And all this saddle time is really helping me push my skill forward too (bonus.)
More and more women are getting involved in mountain biking all the time and I wanted to help create an online community where mountain bikers, including women and noobs would feel comfortable getting involved in the discussion. [Enter Dusty Betty] I already had some experience creating content for YouTube and I decided to use that as my main platform for Dusty Betty. I create a variety of videos including how to's, trail rides, basic tech projects, reviews, events, vlogs and more. I love connecting with my viewers online and on the trail. My husband Steve and I created the Dusty Betty YouTube channel and the response and support from the MTB community has been overwhelming. I feel so grateful and I'm excited to keep this project moving forward.
Tell us about the introduction to mountain biking, what did you first learn and what about it made you say "Yes! This is for me!"
I blame FOMO. My husband Steve is a long time mountain biker and over the years he gave me lots of chances to get into riding but I wasn't really interested in high adrenaline sports. One night Steve and a bunch of our friends came back from a ride and as they stood around the kitchen eating pizza talking about how much fun they'd just had, and it occurred to me that I was missing out. That's when I started riding but the love affair really began when I got comfortable enough to start riding more technical stuff a year later. Then I was hooked.
What do you enjoy most about being able to share #bikelife with your husband?
Now that we enjoy the same main form of exercise it gives us so much quality time together in the outdoors. And because we travel full time, it's a great way for us to explore a new area and cover a lot of ground in a short amount of time. The challenging nature of mountain biking also brings out different sides of our personalities. Because of that, we've gotten to know each other in new ways and it's definitely brought us closer together. We're a real team.
Yes, Steve got me into riding and he's been an awesome coach. I've also had the chance to witness a lot of riders introducing someone new to mountain biking and I've seen a lot of things done right and a lot of things done badly. For anyone introducing someone to mountain biking I've got a great video on this topic called "how to get your girlfriend hooked on mountain biking" (forgive the shameless plug.) But for a few quick tips: I'd start by putting them on a good bike that fits and works well. If needed, before you hit the trail practice shifting and run some breaking drills in a parking lot (for the love of all that is good and holy, please make sure the one you love knows how to brake so they don't crash into a tree 5 minutes into the ride. I've seen that on the trail a time or two) Once you hit the trail, start super easy. You can always find a harder trail if your partner is bored, but get them overwhelmed before you get them hooked on riding and you may never get them back on a trail. Focus on making it fun for them.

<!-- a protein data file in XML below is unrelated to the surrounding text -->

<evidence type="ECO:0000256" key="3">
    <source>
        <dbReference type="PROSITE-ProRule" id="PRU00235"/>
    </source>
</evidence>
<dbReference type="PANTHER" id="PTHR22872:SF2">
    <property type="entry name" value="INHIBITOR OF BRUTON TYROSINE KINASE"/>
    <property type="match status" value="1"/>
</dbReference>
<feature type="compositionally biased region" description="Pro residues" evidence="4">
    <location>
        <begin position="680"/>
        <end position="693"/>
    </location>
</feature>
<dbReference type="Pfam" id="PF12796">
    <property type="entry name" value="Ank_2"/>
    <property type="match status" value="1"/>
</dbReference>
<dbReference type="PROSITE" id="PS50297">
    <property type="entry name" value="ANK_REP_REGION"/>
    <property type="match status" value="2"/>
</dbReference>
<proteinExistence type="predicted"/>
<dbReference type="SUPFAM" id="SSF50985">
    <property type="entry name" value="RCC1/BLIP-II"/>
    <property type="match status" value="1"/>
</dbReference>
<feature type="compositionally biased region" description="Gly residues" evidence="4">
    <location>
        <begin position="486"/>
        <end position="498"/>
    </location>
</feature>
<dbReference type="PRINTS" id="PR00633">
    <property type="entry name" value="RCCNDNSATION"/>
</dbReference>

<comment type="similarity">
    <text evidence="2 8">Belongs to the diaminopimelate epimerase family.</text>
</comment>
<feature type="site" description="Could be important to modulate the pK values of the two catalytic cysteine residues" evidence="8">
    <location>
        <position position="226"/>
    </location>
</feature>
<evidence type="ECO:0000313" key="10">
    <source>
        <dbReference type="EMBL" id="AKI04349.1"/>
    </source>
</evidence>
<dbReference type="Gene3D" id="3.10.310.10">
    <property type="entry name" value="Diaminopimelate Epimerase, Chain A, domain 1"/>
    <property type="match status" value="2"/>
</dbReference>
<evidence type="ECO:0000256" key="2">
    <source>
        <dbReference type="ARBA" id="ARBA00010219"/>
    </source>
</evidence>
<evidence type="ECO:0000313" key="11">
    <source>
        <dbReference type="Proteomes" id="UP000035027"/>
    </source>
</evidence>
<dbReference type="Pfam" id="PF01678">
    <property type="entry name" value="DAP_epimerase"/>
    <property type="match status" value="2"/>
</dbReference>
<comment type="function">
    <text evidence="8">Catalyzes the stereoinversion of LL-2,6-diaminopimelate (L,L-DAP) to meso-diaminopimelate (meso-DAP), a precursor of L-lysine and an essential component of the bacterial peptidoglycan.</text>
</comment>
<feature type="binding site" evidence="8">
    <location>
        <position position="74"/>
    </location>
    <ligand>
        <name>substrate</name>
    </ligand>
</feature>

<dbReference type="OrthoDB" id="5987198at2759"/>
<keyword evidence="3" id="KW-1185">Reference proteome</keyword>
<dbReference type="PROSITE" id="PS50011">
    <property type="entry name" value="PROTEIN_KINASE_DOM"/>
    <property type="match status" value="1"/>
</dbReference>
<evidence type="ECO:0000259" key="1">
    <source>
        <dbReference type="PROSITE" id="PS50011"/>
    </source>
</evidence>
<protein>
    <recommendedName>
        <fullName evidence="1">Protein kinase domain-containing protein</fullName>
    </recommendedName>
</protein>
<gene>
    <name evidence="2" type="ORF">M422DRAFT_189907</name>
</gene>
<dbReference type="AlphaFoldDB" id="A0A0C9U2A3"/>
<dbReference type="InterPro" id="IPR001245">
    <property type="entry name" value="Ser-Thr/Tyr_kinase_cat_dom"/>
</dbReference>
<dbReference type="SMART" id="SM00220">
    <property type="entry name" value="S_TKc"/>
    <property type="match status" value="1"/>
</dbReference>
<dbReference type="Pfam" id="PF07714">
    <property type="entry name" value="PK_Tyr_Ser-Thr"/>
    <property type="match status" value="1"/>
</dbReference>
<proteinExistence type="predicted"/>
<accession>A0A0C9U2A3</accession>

What inspired you to create Dusty Betty?
I love MTB YouTube channels like BKXC, Skills with Phil, Seth's Bike Hacks and others but I also wanted to be inspired by other female riders. When I realized there just wasn't a lot of MTB content from female creators out there I decided to start creating the kind of content I was looking for. Boom!
Clips or flats? What do you prefer and why?
Flats…for now. I'm still working on learning a lot of important trail skills like bike control, bunny hops, wheelies, manuals, jumps and more. Though you may gain some efficiency in your stroke on clips, a lot of important technical skills tend to plateau once you switch to flats. In fact, a lot of downhill racers do some of their training on flats even though they race on clips. So for me, flats are a better fit for my current riding goals. I've also got a lot more confidence charging at techy climbs and such knowing I'm not clipped in. I do see myself riding clips someday but not exclusively. There's sort of an idea in mountain biking culture that you have to ride clipped in if want to be taken seriously. As a result, I've seen a lot of people, especially women, switch to clips too early and I've seen it result in broken bones. Do ride clips, but do it at the right time for you and do it for the right reasons.
Have you had any biffs that were challenging for you on a physical/mental/emotional level? What did you do to heal and overcome?
I haven't had any major crashes yet but I've had loads of little crashes. That means little to no physical recovery time but getting my head back in the game is the hard part. The biggest thing for me is to take a moment to collect myself if I really need it, but I need to get back on my bike pretty quick and start moving again. Mountain biking requires my whole brain so if I can push all the crazy "what if" thoughts out by focusing on riding, that really helps. Someday, I will get properly injured and that will be a real challenge. If I can't just hop back on my bike it may be hard to keep my mind in check while I heal so I don't psych myself out. But hopefully, I'll come back swinging!